What are the Costs of Refinancing a Home Loan?


March 22, 2018

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What’s the biggest mistake Australians make when refinancing? Not understanding the full costs of refinancing a home loan.

Switching to a new mortgage could save you a lot of money if you do it right. It may also help you meet other important financial and lifestyle goals like debt consolidation, paying for home renovations or investing. If you rush into it, however, the often unpredictable financing expenses can turn your refinancing dream into a real nightmare.

As of the beginning of 2018, Canstar found the costs of refinancing to range between $700 and roughly $3,800. Depending on how your new loan compares to your current terms and features, you can still benefit from refinancing, even if you end up paying the higher end of the spectrum. However, it will take a couple years of repaying your new loan to recoup your costs.

 

Costs of Refinancing a Home Loan
Average Min Max
Discharge Fee $284 $0 $1,108
Application Fee $206 $0 $995
Valuation Fee $41 $0 $309
Documentation Fee $31 $0 $385
Legal Fee $63 $0 $440
Settlement Fee $86 $0 $600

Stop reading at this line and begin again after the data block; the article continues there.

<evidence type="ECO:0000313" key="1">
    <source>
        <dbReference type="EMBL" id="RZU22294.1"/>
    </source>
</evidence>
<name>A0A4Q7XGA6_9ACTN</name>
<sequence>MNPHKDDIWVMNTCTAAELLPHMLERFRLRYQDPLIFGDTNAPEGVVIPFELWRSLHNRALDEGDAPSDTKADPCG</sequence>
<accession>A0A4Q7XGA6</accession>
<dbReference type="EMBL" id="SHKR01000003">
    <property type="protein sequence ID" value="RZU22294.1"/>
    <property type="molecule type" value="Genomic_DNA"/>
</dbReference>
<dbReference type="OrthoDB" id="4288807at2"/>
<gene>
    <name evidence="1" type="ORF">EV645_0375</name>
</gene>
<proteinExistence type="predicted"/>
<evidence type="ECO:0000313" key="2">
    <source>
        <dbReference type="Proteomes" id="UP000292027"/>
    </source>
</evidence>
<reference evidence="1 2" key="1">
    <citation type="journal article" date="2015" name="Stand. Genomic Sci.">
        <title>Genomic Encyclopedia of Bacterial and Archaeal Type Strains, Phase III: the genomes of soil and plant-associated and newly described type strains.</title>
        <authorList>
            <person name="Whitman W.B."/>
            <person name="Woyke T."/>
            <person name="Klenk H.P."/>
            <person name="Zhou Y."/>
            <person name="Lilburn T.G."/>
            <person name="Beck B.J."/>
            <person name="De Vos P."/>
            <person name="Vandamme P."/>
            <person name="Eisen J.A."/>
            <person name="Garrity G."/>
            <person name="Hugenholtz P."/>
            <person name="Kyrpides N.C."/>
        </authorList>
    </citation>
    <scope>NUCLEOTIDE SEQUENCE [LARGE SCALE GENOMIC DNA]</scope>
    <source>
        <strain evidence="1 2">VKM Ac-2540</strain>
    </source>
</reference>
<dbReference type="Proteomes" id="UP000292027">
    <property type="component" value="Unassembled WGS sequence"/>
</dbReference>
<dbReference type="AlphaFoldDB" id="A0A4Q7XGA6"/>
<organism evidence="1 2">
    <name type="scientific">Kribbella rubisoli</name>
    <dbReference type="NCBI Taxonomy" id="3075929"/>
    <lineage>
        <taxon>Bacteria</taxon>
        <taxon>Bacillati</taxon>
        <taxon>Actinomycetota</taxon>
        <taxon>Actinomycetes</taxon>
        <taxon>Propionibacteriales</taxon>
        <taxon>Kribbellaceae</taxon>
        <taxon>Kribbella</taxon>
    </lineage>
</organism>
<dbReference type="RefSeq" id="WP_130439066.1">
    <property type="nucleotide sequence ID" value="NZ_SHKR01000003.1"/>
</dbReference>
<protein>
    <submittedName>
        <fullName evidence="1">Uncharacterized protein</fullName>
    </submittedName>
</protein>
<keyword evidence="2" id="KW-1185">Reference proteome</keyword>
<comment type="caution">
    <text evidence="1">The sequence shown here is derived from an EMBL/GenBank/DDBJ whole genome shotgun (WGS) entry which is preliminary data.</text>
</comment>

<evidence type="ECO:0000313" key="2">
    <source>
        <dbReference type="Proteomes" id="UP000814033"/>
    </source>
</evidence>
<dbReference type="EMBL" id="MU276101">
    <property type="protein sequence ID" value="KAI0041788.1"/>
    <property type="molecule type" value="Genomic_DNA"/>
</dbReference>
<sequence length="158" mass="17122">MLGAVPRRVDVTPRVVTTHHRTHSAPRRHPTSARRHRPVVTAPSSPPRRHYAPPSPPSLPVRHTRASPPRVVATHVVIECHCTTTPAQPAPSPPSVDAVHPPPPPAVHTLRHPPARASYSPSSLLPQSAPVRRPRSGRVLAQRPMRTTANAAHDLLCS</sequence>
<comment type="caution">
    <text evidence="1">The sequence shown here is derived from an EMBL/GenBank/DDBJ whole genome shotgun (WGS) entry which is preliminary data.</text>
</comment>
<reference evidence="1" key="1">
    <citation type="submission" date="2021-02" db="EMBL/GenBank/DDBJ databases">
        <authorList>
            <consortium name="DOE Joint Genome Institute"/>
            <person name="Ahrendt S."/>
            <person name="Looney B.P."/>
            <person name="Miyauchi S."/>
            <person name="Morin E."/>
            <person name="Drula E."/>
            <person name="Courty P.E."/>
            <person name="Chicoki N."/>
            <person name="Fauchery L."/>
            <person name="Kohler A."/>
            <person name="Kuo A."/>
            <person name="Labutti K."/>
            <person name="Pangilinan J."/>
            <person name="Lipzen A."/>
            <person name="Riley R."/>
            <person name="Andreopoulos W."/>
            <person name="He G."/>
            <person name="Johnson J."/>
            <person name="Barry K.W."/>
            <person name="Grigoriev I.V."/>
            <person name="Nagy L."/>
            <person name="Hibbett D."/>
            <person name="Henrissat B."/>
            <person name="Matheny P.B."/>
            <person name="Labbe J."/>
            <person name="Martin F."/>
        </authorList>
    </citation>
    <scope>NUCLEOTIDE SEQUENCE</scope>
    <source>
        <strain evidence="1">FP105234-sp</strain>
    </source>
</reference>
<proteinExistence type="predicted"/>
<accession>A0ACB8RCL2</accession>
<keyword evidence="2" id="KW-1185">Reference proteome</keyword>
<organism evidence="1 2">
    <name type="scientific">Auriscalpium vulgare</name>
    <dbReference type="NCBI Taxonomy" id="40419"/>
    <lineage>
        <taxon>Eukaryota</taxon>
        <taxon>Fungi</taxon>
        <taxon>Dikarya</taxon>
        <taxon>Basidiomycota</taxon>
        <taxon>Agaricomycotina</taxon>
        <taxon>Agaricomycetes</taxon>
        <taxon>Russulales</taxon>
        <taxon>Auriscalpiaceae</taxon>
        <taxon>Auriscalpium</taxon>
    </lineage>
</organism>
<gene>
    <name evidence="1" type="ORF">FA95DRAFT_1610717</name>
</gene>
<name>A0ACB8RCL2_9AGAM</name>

Total $712 $0 $3,837

Source: Canstar. Data accurate as at 30/01/18. Data based only on standard principle & interest loans for fixed and variable terms.

 

Careful calculation beforehand can help you avoid unwanted and unexpected refinancing expenses. This means taking an in-depth look at what you may have to pay and weighing that up against how many months it will take you to come out even with your new loan. You can use ASIC’s MoneySmart’s mortgage refinancing calculator to help you get a clearer idea of the costs vs. the benefits and the time it may take to recoup your costs.

So what are the costs of refinancing your home loan? Here is a list of expenses and fees to look out for and some tips to help you avoid these sometimes excessive fees.

Exit Fees You May Pay When Refinancing

Some home loans come with automatic exit fees, which means you will pay for terminating the loan too soon. The fees can be rather heavy, costing thousands of dollars in some cases. Exit fees will be based on either:

  • A set fee
  • A percentage of the remaining portion of the loan

But, there’s good news. If you took out your mortgage in the past couple of years, you might not have to pay any exit fees. As of 30 June 2011, lenders have not been able to charge exit fees. This means any loan that originated on 1 July 2011 or after will not come with exit fees.

And bad news.

Unless you have a fixed rate mortgage. If you are repaying a fixed rate home loan, you’ll likely incur break costs for leaving your loan early, even if you took out your loan after 1 July 2011.

Look at your loan contract or call your lender to find out if you have to pay any exit fees. Then, figure out how much they will be, depending on if it is a set fee or a percentage of your mortgage balance. You may simply want to wait until the fixed rate period of your mortgage is over, and your loan switches to a variable rate loan before you refinance. This way, you can enjoy the benefits of switching to a better loan, whilst saving on some of the biggest fees.